is our need for the Church. The
independent mindset of so many leaves people with a spiritual crisis of wanting
to believe in God without the Church. ‘Me and my Jesus’ is often the mantra of
those who are convinced they can be Christians without the burden of belonging
to the Church.”
'Right on Father!' I shout as the roller coaster climbs to its
highest point yet!
I turn the page to chapter three, and the roller coaster does
a nose dive as I shrill “NO!” after reading:
“The phrase, ‘new in its ardor, method, and expression’ is
crucial to understanding the new evangelization. The new evangelization seeks newness in its
methods, not in its message. It looks at
the world and says, ‘This place isn’t what it used to be.’ It recognizes what modernity has post-modernity
have done to men, and admits that if the Church wants to reach people, it has
to do things a bit differently.”
No, no, no, no NO! I
completely disagree with this last part.
If anything, we see the FAILURE of this “new evangelization” since
Vatican II. Is there seriously ANY
Catholic who FULLY believes ALL official Catholic teaching (abortion is ALWAYS
wrong, gay marriage can NEVER be condoned, birth control is a sin etc) who also
thinks that Vatican II has HELPED to “evangelize” anyone of the True Faith?
Since Vatican II we have clueless Catholics sitting in the
pews that reject MOST of Catholic teaching, refuse to confess their sins and
yet march up for Holy Communion on the rare occasions they even attend Mass.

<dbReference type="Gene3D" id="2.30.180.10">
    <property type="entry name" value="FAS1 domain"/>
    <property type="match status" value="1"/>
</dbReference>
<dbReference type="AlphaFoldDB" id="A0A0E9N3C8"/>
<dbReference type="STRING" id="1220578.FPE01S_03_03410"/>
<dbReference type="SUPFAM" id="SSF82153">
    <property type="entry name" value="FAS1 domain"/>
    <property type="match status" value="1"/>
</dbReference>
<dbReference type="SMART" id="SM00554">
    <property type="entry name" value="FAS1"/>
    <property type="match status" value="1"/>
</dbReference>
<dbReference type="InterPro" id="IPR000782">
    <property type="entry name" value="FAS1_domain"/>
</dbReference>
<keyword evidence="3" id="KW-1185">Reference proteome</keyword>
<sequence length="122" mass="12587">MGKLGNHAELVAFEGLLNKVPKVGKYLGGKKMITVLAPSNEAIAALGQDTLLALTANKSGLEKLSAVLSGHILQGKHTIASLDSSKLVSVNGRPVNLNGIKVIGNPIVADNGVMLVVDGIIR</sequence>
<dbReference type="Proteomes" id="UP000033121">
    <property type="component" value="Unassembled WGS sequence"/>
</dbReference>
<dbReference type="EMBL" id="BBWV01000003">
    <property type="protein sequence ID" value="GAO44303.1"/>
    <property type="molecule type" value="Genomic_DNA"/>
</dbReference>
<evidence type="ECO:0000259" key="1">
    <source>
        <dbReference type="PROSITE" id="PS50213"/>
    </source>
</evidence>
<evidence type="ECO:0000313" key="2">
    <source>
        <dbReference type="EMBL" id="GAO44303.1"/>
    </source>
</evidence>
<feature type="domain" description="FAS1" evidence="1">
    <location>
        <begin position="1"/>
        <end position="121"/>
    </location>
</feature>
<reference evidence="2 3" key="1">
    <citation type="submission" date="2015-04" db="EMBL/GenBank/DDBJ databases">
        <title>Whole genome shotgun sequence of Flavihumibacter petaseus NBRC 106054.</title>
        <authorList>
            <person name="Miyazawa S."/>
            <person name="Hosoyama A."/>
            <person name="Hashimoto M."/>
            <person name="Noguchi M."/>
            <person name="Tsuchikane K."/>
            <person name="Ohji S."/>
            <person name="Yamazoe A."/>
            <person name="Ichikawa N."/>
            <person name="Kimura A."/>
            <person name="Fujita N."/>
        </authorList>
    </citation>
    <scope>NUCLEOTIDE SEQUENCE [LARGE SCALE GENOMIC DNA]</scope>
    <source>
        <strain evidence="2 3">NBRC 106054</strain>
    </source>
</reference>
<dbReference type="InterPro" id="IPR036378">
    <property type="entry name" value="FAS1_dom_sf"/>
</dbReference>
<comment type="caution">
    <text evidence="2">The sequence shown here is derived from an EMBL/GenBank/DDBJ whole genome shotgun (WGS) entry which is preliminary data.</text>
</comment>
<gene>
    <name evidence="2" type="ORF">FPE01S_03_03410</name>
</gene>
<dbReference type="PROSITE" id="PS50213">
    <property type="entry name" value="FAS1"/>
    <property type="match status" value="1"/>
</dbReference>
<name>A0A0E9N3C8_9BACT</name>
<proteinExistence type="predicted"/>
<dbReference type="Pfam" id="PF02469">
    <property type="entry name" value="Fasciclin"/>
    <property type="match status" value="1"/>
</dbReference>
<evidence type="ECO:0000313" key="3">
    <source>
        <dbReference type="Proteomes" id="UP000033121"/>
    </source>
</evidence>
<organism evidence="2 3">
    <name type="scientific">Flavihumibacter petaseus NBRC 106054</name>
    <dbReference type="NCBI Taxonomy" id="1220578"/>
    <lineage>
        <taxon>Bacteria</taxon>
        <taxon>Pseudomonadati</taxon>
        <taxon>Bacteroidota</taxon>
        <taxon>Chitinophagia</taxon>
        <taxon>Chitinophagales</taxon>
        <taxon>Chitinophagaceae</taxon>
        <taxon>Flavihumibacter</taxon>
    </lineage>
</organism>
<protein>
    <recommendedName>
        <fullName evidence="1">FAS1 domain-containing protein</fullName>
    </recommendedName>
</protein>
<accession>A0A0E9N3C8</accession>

Today’s Catholics are a FAR cry different than the majority
of Catholic’s pre-Vatican II.
Just before I think the roller coaster is going to crash and
burn into the ground below, it whips me to the right and begins to climb again
when I read:
“Now we also see how Pope Benedict XVI is asking the Church
to reclaim the mystery and awe of our faith as a direct way to evangelize the
culture. An important component of the
success of the new evangelization is indeed to reclaim the wonderful traditions
that have directly influenced music, art, literature, science, architecture…” [Page
Yes!! All those
things LOST because of Vatican II (my opinion).
I was once again in agreement with Father. The BEAUTY of the Church, not just her
doctrines but also the liturgy, the music, the architecture of the parish
buildings themselves all help evangelize people.
We are called to WORSHIP God at Mass. Our surroundings often influence the mood we
are in. Look at World Youth Day for a
moment… sun shining, waves crashing, flags flying and people swaying. Now compare that to an “old” (pre-Vatican II)
High Mass. Which one looks more like
worship to you?
Apparently Father and I differ here because he says [page
“Just as the new evangelization doesn’t seek to present a new Gospel, it
also doesn’t seek to restore some past Catholic Golden age.”
If it was a “Golden Age” doesn’t that mean it was good? What age are we in now? The Catholic Iron Age? Is this better than the Catholic Golden Age
of the past when Catholic families attended Mass together, when Catholic
parents were actually married to each other, had their babies baptized and
practiced the Faith?
Roller coaster plunges again then soars to another peak.
Father goes on to discuss humanism and the call to Holiness
and then to the Church being “more effective” in teaching against the evils of
communism, Marxism and materialism.
Part three goes on to discuss “inculturation and interculturation” (thanks
to JPII). Basically (if I understand it
correctly) it means making the Gospel flesh- yeah, I know that is Jesus- God
Incarnate. But this is the MESSAGE
incarnate- brought to life in things like symbols, and how we talk (this
changes with time and cultures).
Father writes: “An inculturated catechesis seeks to
transform hearts as well as minds. It
helps people see the connection between what they profess in the Creed on
Sunday and how they act Monday through Saturday.”
Honestly, this chapter took me two times to even vaguely